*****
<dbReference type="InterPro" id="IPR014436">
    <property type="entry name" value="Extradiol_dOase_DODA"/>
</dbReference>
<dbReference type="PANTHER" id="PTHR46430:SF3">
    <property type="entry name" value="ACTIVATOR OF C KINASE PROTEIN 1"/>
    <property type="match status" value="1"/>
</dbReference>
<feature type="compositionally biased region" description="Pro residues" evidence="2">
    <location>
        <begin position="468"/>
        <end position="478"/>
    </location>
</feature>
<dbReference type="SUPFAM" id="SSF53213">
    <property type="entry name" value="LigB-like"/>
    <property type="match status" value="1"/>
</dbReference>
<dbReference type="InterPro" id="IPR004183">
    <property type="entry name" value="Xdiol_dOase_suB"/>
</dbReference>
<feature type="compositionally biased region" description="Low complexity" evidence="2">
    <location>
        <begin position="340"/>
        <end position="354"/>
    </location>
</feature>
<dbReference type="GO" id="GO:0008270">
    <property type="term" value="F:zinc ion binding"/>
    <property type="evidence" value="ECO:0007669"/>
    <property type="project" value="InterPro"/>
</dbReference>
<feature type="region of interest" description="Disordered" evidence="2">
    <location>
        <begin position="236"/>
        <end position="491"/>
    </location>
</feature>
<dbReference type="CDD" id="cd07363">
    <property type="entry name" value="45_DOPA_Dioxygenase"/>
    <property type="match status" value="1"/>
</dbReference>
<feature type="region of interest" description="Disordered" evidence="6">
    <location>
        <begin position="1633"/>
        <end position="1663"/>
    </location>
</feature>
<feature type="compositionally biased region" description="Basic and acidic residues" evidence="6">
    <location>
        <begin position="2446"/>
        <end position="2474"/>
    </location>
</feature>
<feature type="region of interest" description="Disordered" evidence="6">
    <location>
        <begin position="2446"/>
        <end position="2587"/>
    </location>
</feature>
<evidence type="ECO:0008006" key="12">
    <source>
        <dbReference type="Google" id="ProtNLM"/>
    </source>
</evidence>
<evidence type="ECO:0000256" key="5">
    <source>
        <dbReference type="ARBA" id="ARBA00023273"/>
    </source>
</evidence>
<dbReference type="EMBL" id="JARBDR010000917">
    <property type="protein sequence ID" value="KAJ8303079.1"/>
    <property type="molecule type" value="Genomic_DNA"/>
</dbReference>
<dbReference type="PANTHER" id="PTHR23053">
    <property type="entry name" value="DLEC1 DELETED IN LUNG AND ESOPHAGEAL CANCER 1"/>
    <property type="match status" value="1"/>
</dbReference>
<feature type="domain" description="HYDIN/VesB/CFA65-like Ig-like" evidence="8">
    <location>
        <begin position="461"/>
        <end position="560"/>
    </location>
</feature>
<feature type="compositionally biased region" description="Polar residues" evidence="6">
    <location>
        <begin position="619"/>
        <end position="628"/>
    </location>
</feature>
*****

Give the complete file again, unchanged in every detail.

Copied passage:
<dbReference type="InterPro" id="IPR014436">
    <property type="entry name" value="Extradiol_dOase_DODA"/>
</dbReference>
<dbReference type="PANTHER" id="PTHR46430:SF3">
    <property type="entry name" value="ACTIVATOR OF C KINASE PROTEIN 1"/>
    <property type="match status" value="1"/>
</dbReference>
<feature type="compositionally biased region" description="Pro residues" evidence="2">
    <location>
        <begin position="468"/>
        <end position="478"/>
    </location>
</feature>
<dbReference type="SUPFAM" id="SSF53213">
    <property type="entry name" value="LigB-like"/>
    <property type="match status" value="1"/>
</dbReference>
<dbReference type="InterPro" id="IPR004183">
    <property type="entry name" value="Xdiol_dOase_suB"/>
</dbReference>
<feature type="compositionally biased region" description="Low complexity" evidence="2">
    <location>
        <begin position="340"/>
        <end position="354"/>
    </location>
</feature>
<dbReference type="GO" id="GO:0008270">
    <property type="term" value="F:zinc ion binding"/>
    <property type="evidence" value="ECO:0007669"/>
    <property type="project" value="InterPro"/>
</dbReference>
<feature type="region of interest" description="Disordered" evidence="2">
    <location>
        <begin position="236"/>
        <end position="491"/>
    </location>
</feature>
<dbReference type="CDD" id="cd07363">
    <property type="entry name" value="45_DOPA_Dioxygenase"/>
    <property type="match status" value="1"/>
</dbReference>
<feature type="region of interest" description="Disordered" evidence="6">
    <location>
        <begin position="1633"/>
        <end position="1663"/>
    </location>
</feature>
<feature type="compositionally biased region" description="Basic and acidic residues" evidence="6">
    <location>
        <begin position="2446"/>
        <end position="2474"/>
    </location>
</feature>
<feature type="region of interest" description="Disordered" evidence="6">
    <location>
        <begin position="2446"/>
        <end position="2587"/>
    </location>
</feature>
<evidence type="ECO:0008006" key="12">
    <source>
        <dbReference type="Google" id="ProtNLM"/>
    </source>
</evidence>
<evidence type="ECO:0000256" key="5">
    <source>
        <dbReference type="ARBA" id="ARBA00023273"/>
    </source>
</evidence>
<dbReference type="EMBL" id="JARBDR010000917">
    <property type="protein sequence ID" value="KAJ8303079.1"/>
    <property type="molecule type" value="Genomic_DNA"/>
</dbReference>
<dbReference type="PANTHER" id="PTHR23053">
    <property type="entry name" value="DLEC1 DELETED IN LUNG AND ESOPHAGEAL CANCER 1"/>
    <property type="match status" value="1"/>
</dbReference>
<feature type="domain" description="HYDIN/VesB/CFA65-like Ig-like" evidence="8">
    <location>
        <begin position="461"/>
        <end position="560"/>
    </location>
</feature>
<feature type="compositionally biased region" description="Polar residues" evidence="6">
    <location>
        <begin position="619"/>
        <end position="628"/>
    </location>
</feature>